• Funding is available to support threat reduction activities to benefit sea turtles in southern coastal Florida. Priorities for funding include reduction of in-water threats such as interactions with fisheries/gear and recreational boats. Projects under this category should be focused on threat reduction activities or refinement/testing of potential mitigation of known threats. Research on threats or research on turtle distribution/habitat use in the targeted area are not a priority for funding. Federal or non-Federal matching funds are encouraged for projects in this category but not required (please contact Michelle Pico,​, if you propose to apply without a 1:1 match).


To better gauge progress on individual grants and to ensure greater consistency of project data provided by multiple grants, the Sea Turtles Program has a list of metrics in Easygrants for grantees to choose from for reporting. These metrics are not formally reported at the Pre-Proposal stage however it is important for applicants to frame their narrative in a way that they will be able to report on relevant metrics if invited to submit a Full Proposal. At the Full Proposal stage, we ask that you select the 1-4 most relevant metrics from this list for your project. Other metrics are available for common activities found in sea turtle projects; however proposals should build in monitoring programs that will capture at least one of these seven that is most applicable to their goals. If you do not believe an applicable metric has been provided, please contact Michelle Pico ( to discuss acceptable alternatives. 

​Project Activity ​ Recommended Metric ​ Additional Guidance
​Development of best management practices for turtle conservation ​Planning, Research, Monitoring- Turtle - BMP development - # BMP recommendations developed ​This metric applies to both nesting beach management practices and bycatch reduction practices. In the notes section please describe the BMP.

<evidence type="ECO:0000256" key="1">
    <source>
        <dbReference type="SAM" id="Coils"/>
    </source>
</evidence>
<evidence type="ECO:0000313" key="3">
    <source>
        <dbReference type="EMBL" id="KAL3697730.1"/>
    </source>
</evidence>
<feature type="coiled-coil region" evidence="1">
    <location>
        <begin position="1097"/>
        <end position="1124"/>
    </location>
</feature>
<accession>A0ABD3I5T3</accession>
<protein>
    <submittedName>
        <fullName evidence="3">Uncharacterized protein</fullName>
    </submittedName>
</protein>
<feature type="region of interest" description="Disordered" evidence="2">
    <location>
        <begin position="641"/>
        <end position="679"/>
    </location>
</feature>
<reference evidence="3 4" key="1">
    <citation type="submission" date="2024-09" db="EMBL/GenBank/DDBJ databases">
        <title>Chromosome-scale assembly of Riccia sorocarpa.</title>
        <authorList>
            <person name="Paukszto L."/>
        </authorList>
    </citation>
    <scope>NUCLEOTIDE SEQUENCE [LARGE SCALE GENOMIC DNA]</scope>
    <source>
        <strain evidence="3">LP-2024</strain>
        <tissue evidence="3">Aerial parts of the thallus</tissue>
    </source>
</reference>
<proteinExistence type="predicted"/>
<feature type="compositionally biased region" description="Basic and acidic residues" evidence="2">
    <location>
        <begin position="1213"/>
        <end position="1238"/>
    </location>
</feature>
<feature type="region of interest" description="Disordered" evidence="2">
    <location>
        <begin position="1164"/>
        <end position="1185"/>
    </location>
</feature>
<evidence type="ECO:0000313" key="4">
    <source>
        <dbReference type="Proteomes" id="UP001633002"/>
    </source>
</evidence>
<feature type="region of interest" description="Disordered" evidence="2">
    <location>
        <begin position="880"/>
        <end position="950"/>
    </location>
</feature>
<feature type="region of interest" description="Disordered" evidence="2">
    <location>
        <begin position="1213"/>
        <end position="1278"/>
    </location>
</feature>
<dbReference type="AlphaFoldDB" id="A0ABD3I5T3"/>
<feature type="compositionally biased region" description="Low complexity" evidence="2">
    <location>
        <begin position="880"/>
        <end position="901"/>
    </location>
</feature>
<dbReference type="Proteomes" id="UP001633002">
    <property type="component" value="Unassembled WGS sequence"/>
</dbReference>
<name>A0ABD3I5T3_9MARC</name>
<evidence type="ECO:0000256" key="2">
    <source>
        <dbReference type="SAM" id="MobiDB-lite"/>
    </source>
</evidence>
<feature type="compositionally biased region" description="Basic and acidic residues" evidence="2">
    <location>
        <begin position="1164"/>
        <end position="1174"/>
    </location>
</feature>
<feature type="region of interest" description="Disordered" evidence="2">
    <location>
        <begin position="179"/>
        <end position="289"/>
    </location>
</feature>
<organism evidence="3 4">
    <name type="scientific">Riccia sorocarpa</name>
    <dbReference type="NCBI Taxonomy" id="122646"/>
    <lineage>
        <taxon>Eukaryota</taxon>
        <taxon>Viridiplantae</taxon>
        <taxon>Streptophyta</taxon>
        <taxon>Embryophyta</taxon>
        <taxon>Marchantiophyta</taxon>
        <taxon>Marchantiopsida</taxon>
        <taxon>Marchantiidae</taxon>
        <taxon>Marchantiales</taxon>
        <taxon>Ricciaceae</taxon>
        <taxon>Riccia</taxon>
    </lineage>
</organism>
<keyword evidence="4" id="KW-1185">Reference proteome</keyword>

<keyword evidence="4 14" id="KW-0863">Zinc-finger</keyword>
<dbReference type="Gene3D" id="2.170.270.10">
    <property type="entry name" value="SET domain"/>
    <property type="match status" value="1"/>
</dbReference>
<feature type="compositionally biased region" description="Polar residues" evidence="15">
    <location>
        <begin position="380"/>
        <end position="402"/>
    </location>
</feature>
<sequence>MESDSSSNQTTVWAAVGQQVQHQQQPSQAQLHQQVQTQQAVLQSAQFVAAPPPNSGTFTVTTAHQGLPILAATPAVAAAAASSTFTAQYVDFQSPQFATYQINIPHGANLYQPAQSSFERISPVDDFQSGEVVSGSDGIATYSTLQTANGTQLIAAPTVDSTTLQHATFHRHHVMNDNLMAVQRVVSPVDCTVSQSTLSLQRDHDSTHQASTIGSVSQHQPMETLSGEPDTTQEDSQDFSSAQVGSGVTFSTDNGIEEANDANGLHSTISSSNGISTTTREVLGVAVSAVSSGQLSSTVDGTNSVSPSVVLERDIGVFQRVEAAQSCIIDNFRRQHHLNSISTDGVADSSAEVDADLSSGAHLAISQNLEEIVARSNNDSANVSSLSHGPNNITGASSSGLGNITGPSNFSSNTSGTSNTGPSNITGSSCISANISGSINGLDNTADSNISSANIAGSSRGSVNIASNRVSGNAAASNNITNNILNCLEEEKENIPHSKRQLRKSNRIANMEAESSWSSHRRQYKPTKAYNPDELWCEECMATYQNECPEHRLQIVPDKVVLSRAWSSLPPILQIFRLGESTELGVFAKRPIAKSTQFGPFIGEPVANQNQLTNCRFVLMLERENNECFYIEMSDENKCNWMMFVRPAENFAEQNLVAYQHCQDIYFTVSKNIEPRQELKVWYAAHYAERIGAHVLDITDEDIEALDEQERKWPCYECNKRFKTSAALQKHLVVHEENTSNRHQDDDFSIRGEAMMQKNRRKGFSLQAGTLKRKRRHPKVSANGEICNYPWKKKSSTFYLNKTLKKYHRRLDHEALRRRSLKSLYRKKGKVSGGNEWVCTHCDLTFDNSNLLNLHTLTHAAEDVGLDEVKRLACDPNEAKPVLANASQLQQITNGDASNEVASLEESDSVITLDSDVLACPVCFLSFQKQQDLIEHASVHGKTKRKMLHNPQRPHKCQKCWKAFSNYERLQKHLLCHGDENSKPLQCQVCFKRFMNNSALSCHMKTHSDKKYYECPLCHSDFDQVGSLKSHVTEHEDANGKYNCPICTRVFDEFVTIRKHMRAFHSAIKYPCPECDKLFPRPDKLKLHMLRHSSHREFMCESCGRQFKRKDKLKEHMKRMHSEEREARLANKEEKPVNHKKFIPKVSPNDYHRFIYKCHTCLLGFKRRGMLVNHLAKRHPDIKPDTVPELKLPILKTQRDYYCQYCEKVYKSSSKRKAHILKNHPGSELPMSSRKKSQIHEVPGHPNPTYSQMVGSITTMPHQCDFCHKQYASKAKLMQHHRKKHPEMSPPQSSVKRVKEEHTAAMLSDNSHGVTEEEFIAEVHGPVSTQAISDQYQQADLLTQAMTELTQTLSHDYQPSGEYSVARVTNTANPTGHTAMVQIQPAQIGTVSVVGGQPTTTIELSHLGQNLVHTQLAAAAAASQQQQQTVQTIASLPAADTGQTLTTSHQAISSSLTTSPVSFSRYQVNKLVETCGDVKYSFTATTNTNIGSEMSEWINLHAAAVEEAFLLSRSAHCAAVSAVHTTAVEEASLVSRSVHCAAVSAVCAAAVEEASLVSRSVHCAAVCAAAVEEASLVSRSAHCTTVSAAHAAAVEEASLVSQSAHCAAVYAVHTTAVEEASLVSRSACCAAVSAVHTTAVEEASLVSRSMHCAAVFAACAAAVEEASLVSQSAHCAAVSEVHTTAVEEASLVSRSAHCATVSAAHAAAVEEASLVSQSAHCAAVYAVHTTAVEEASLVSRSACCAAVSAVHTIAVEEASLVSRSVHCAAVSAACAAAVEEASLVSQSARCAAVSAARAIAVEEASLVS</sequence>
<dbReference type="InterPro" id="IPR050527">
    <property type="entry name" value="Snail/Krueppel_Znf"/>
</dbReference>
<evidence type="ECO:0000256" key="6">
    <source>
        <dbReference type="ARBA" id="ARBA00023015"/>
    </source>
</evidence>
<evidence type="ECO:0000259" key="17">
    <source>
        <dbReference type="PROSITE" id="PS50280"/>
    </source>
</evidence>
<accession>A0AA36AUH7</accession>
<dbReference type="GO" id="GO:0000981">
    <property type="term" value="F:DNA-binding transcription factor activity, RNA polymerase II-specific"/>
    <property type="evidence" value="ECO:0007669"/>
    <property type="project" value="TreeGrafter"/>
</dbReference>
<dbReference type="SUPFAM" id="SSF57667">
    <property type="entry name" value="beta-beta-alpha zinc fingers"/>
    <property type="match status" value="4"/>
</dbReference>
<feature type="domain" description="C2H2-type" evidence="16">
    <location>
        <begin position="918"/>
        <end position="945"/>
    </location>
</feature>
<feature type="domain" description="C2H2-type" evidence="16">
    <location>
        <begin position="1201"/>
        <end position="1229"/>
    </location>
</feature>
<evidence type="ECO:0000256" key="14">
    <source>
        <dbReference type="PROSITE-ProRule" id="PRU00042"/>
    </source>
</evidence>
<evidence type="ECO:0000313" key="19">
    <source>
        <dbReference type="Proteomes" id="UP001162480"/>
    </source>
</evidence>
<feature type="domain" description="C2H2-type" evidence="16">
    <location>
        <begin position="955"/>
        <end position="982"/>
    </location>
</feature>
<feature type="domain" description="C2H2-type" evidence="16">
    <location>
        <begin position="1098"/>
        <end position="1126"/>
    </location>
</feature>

​Research projects which generate a report including elements for management uptake ​Planning, Research, Monitoring- Turtle - Research - # research studies completed ​A given project should only ever report a value of 1 for this metric and only if the research is complete to the point of making a management decision. 

Appropriate studies would include assessments or studies specifically called for in a business plan. 

​Bycatch reduction projects such as those which distribute alternative gear or promote alternative livelihoods  ​Species-specific Strategies- Turtle - Reduction in by-catch - # of individuals saved  ​Reporting values for this metric must reflect documented change (actual fishermen reports or in-water/stranding monitoring) not projected change in bycatch levels. 
​Engagement of fishing community to reduce direct take, poaching or bycatch ​Capacity, Outreach, Incentives- Turtle - Outreach/ Education/ Technical Assistance - # people with changed behavior  ​This metric should only be used to record stakeholder involvement in bycatch or poaching reduction projects. 
​Nesting beach or bycatch/fishing patrol projects  ​Capacity, Outreach, Incentives- Turtle - Enforcement / Compliance with existing regs - Miles with enforcement presence ​Only include new miles that receive patrolling as a result of the project that otherwise would not have been covered.